Prof. Eugene Feinberg is currently a Distinguished Professor in the Department of Applied Mathematics and Statistics at Stony Brook University. Before coming to Stony Brook, he help positions at Moscow State University of Railway Transportation and Yale. He obtained his Ph.D. from Vilnius University, Lithuania.

Prof. Feinberg is a Fellow of INFORMS and has received several awards including the 2012 IEEE Charles Hirsh Award, the 2012 IBM Faculty Award, and the 2000 Industrial Associates Award from Northrop Grumman.

Number Theory Seminar - M. Ram Murty (Queen's University)

Thursday, October 10th, 2019

Time: 4:30-5:30 p.m.  Place: Jeffery Hall 422

Speaker: M. Ram Murty (Queen's University)

Title: THE PALEY GRAPH CONJECTURE AND DIOPHANTINE TUPLES.

Abstract: Let $n$ be a fixed natural number. An $m$-tuple $(a(1), ..., a(m))$ is said to be a Diophantine $m$-tuple with property $D(n)$ if $a(i)a(j)+n$ is a perfect square for $i, j$ distinct and less than or equal to $m$. We will show that the Paley graph conjecture in graph theory implies that the number of such tuples is $O((log n)^c)$ for any $c>0$. This is joint work with Ahmet Guloglu.

Curves Seminar - Mike Roth (Queen's University)

Wednesday, October 9th, 2019

Time: 4:00-5:30 p.m Place: Jeffery Hall 319

Speaker: Mike Roth (Queen's University)

Title: Classical results on canonical embeddings.

Abstract: We will discuss the canonical map in the case of hyperelliptic curves, the geometric interpretation of the Riemann-Roch theorem via the canonical map, the Hilbert polynomial and Hilbert function of canonically embedded curves, and start looking at examples of resolutions of canonical embeddings in small genus.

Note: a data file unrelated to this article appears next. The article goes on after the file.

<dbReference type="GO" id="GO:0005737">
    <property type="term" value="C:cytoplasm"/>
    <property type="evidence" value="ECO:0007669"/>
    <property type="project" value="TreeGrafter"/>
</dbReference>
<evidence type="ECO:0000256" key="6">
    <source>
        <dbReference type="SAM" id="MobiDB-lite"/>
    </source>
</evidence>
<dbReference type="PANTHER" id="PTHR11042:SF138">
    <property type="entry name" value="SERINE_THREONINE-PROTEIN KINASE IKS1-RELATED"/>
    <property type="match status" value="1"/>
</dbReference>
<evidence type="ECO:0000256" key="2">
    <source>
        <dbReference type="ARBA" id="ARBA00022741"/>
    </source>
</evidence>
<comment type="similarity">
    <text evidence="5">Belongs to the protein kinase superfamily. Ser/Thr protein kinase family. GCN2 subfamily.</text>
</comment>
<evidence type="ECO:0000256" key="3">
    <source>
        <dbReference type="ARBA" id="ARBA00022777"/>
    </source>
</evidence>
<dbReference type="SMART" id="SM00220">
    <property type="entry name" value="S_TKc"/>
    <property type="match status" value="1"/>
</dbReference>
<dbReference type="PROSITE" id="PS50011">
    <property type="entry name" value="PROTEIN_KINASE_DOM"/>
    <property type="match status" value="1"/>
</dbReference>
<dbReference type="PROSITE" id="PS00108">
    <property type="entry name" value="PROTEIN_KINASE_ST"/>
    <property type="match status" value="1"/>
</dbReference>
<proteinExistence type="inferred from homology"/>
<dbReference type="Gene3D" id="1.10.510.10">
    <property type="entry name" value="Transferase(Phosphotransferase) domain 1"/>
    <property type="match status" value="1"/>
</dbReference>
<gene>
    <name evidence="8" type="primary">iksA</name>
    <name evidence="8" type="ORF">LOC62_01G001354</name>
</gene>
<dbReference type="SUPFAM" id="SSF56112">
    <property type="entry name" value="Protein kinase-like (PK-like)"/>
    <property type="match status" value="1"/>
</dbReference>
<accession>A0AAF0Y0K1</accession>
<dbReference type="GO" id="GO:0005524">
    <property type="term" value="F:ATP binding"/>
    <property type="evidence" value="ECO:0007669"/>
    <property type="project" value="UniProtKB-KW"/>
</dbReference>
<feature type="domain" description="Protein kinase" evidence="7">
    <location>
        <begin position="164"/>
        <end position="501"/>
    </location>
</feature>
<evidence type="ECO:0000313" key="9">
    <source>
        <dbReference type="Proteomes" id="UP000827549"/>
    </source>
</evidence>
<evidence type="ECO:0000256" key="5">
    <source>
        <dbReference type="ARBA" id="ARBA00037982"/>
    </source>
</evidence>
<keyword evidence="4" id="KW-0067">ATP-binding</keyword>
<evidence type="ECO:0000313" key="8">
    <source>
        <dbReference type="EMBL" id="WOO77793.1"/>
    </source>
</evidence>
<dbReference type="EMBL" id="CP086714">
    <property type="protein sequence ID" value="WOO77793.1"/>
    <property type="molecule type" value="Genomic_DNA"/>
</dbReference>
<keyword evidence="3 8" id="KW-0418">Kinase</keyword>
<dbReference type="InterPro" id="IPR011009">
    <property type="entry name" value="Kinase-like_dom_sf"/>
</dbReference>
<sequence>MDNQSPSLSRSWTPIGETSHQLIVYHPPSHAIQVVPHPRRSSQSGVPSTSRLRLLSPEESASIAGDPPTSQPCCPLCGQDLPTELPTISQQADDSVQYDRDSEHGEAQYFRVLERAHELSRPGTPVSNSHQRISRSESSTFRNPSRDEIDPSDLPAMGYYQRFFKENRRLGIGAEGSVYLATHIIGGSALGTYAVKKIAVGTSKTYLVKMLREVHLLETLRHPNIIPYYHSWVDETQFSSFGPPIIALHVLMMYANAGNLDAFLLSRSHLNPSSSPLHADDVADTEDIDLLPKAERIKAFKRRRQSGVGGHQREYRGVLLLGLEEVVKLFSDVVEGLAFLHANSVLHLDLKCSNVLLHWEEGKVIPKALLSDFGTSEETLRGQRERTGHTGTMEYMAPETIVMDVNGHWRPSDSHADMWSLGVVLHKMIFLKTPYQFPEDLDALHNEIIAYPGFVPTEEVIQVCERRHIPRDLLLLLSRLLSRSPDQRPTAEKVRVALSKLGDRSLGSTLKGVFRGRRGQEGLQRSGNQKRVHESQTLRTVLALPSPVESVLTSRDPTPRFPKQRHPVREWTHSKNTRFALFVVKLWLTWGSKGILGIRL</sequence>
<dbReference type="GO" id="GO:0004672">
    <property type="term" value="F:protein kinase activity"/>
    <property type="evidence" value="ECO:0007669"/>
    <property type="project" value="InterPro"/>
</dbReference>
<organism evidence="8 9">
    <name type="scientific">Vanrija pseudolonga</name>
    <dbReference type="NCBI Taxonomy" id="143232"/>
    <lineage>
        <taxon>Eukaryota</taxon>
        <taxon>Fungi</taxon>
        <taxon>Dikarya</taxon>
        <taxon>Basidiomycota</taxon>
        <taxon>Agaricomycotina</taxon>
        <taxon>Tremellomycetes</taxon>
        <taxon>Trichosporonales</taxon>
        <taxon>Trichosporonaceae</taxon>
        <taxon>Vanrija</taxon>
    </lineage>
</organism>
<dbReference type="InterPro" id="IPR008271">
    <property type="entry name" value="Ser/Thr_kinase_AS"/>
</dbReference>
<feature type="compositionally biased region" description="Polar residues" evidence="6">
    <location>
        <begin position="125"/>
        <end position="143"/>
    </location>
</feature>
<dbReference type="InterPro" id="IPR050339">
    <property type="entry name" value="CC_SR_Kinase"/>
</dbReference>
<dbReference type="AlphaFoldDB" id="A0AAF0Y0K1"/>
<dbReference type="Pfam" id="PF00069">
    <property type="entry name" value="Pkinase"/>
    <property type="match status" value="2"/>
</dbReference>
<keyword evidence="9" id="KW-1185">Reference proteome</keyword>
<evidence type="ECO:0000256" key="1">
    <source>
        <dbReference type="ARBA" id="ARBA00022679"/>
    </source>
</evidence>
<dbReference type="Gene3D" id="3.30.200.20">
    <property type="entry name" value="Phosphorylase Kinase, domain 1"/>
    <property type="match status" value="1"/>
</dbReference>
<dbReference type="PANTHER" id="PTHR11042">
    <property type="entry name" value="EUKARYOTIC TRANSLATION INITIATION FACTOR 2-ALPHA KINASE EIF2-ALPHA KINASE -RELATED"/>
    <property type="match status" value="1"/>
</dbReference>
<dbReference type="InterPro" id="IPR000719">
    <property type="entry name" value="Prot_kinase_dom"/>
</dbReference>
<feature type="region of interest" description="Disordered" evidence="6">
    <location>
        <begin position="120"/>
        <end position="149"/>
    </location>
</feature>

Geometry & Representation - John Michael Machacek (York University)

Monday, October 7th, 2019

Time: 4:30-5:30 p.m.  Place: Jeffery Hall 319

Speaker: John Michael Machacek (York University)

Title: Mutation combinatorics and upper cluster algebras.

Abstract:  Any cluster algebra is contained in an intersection of Laurent polynomial rings known as its upper cluster algebra. There are known cases where this containment is equality as well as cases of strict containment. We will discuss combinatorial approaches to determining if this containment is strict or not. Notions used will include reddening sequences and locally acyclic cluster algebras.

Department Colloquium - Diane Maclagan (Warwick)

Diane Maclagan (Warwick)

Friday, October 4th, 2019

Time: 2:30 p.m.  Place: Jeffery Hall 234

Speaker: Diane Maclagan (Warwick)

Title: Geometry of the moduli space of genus zero curves.

Abstract: The moduli space $\overline{M}_{0,n}$ of stable genus zero curves with $n$ marked points is a beautiful space that has been intensively studied by algebraic geometers and topologists for over half a century. It arises from a simple geometric question ("How can we arrange $n$ points on a sphere?"), but is the first nontrivial case of several interesting families of varieties (higher genus curves, stable maps, ...) and phenomena. Despite the long history there are still many mysteries about this variety. I will introduce this moduli space, and discuss some combinatorial approaches to understanding it.

Diane Maclagan (Warwick) is a Professor of Mathematics at the University of Warwick. She received her PhD from UC Berkeley, and moved to Warwick from Rutgers, following postdocs at IAS and Stanford. Her research is in Combinatorial Algebraic Geometry, with a particular focus on Tropical Geometry.